The author gives three hypotheses concerning the evolution of segmentation. These hypotheses involve the evolution of segments in three main phyla that include arthropods, annelids, and chordates. Hypothesis 1 states that each phylum acquired its segmentation following an independent process. Hypothesis 2 states that segmentation evolved both in an independent and homologous pattern depending on the phyla of the organism. In that case, the process of segment formation is different in certain organisms and similar in others depending on their phyla. Segmentation in annelids evolved through the development of stem cells from the front section towards the back of the organism. Stem cells form the founder cells of individual segments through imbalanced longitudinal divisions. Segmentation is carried out by specific genes that are unique to each organism. Hypothesis 3 states that the evolution of segmentation is similar throughout the three phyla. Therefore, differences in the evolution of segmentation should be non-existent. This hypothesis holds that segmentation is formed through a process of somitogenesis and is similar in all organisms. Genes that code for segmentation are localized on the front section of developing metameres. The genes only function after morphological segmentation and are supported in their function of gene expression by certain muscle cells contained in the somites. Hypothesis 2 and 3 also suggest that despite the loss of segmentation in certain phyla, the embryogenesis of organisms that do not possess segments should be characterized by evidence of past abilities to form segments by their phyla.In only 3 hours we’ll deliver a custom The Origin and Evolution of Segmentation Hypotheses essay written 100% from scratch Learn more
The author evaluates each hypothesis based on the evolution of segmentation in certain organisms belonging to each of the three phyla. For hypothesis 1, he evaluates the evolution of segmentation in insects. The evaluation of hypothesis 2 involves a discussion of the evolution of segmentation in annelids and evaluation of hypothesis 3 involves an exploration of segmentation in chordates. The author contradicts hypothesis 1 by comparing the process of segment formation in different species of arthropods. The facts provided reveal that segmentation is variable in each organism and follows a different progression. The author partially validates hypothesis 2 by comparing segment evolution in two species of leech (Helobdella triserialis and Theromyzon rude). He states that both species contain genes that play a role in segmentation. Finally, the author contradicts hypothesis 3 by stating that the process of somitogenesis that is responsible for segmentation in vertebrates is different from a similar process in chordates that occurs from the anterior to the posterior sections. In addition, he states that segmentally reiterated patterns during gene expression are different in various organisms within the same phyla.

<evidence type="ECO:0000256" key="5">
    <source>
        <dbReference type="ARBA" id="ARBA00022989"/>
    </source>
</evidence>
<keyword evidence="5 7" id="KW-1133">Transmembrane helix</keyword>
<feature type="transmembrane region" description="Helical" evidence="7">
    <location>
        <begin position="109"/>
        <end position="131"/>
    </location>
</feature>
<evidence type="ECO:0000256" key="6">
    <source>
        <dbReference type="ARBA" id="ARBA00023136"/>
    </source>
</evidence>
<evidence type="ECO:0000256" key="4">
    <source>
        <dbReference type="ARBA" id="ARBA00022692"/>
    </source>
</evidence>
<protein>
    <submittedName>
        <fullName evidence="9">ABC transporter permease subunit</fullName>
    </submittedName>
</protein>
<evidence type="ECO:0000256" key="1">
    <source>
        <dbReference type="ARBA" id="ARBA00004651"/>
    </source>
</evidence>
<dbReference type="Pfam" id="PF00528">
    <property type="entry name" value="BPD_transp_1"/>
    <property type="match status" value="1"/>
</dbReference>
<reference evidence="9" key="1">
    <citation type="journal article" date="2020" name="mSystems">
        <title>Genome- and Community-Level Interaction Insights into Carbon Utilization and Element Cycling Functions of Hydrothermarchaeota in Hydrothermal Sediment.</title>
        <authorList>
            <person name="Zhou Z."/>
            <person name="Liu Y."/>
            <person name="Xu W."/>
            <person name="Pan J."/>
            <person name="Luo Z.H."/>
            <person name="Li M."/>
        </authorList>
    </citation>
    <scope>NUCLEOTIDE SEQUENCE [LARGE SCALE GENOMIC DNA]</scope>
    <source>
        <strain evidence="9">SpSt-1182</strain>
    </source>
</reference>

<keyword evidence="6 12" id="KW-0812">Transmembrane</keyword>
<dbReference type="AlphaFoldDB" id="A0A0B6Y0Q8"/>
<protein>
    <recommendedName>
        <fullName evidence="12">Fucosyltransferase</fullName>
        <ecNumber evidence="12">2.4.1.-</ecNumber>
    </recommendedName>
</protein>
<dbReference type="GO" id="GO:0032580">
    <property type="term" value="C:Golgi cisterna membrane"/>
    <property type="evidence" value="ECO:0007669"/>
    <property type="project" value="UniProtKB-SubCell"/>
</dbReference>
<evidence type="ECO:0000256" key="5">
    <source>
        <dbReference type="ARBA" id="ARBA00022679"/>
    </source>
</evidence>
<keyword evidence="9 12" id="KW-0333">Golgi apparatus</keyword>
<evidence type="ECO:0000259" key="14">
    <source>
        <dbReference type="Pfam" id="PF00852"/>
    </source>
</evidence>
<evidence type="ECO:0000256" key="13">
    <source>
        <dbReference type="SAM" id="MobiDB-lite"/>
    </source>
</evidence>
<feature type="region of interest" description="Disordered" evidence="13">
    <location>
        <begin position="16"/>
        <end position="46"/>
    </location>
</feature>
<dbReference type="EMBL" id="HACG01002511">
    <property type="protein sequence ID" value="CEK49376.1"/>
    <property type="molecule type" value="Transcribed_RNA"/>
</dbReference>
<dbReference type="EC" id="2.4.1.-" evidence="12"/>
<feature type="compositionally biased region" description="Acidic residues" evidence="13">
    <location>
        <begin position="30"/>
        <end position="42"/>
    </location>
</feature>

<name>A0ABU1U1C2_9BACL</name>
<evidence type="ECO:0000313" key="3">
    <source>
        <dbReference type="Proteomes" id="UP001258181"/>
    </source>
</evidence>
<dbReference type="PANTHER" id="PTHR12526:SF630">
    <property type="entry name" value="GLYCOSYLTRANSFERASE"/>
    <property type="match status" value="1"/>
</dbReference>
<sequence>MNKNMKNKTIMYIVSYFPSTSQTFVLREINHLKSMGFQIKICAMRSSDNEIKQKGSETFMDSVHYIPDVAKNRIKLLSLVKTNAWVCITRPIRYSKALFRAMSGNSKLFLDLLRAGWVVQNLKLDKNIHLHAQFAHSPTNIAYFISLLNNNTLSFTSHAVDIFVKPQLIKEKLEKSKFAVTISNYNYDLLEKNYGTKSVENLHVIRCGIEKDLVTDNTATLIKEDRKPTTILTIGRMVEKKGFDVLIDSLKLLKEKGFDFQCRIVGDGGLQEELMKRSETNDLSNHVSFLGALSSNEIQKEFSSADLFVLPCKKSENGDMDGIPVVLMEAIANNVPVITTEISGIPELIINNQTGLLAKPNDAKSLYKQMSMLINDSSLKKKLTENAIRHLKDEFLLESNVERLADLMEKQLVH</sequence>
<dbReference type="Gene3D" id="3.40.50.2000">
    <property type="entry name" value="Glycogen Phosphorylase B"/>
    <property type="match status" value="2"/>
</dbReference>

At the end of the article, the author concludes that further studies need to be conducted in order to answer the question whether segmentation is homologous across all phyla. In order to find a conclusive answer, gene analysis involving organisms belonging to different phyla should be conducted. In addition, there is need for development of systems to study the functioning of genes involved in the evolution of segmentation. The article highlights numerous similarities that exist between segmentation patterns in organisms belonging to different phyla. However, the author warns that these similarities do not provide sufficient data to make the conclusion that segmentation is homologous across all phyla. The author finds the conclusion that segmental evolution is different across phyla more appropriate for further studies.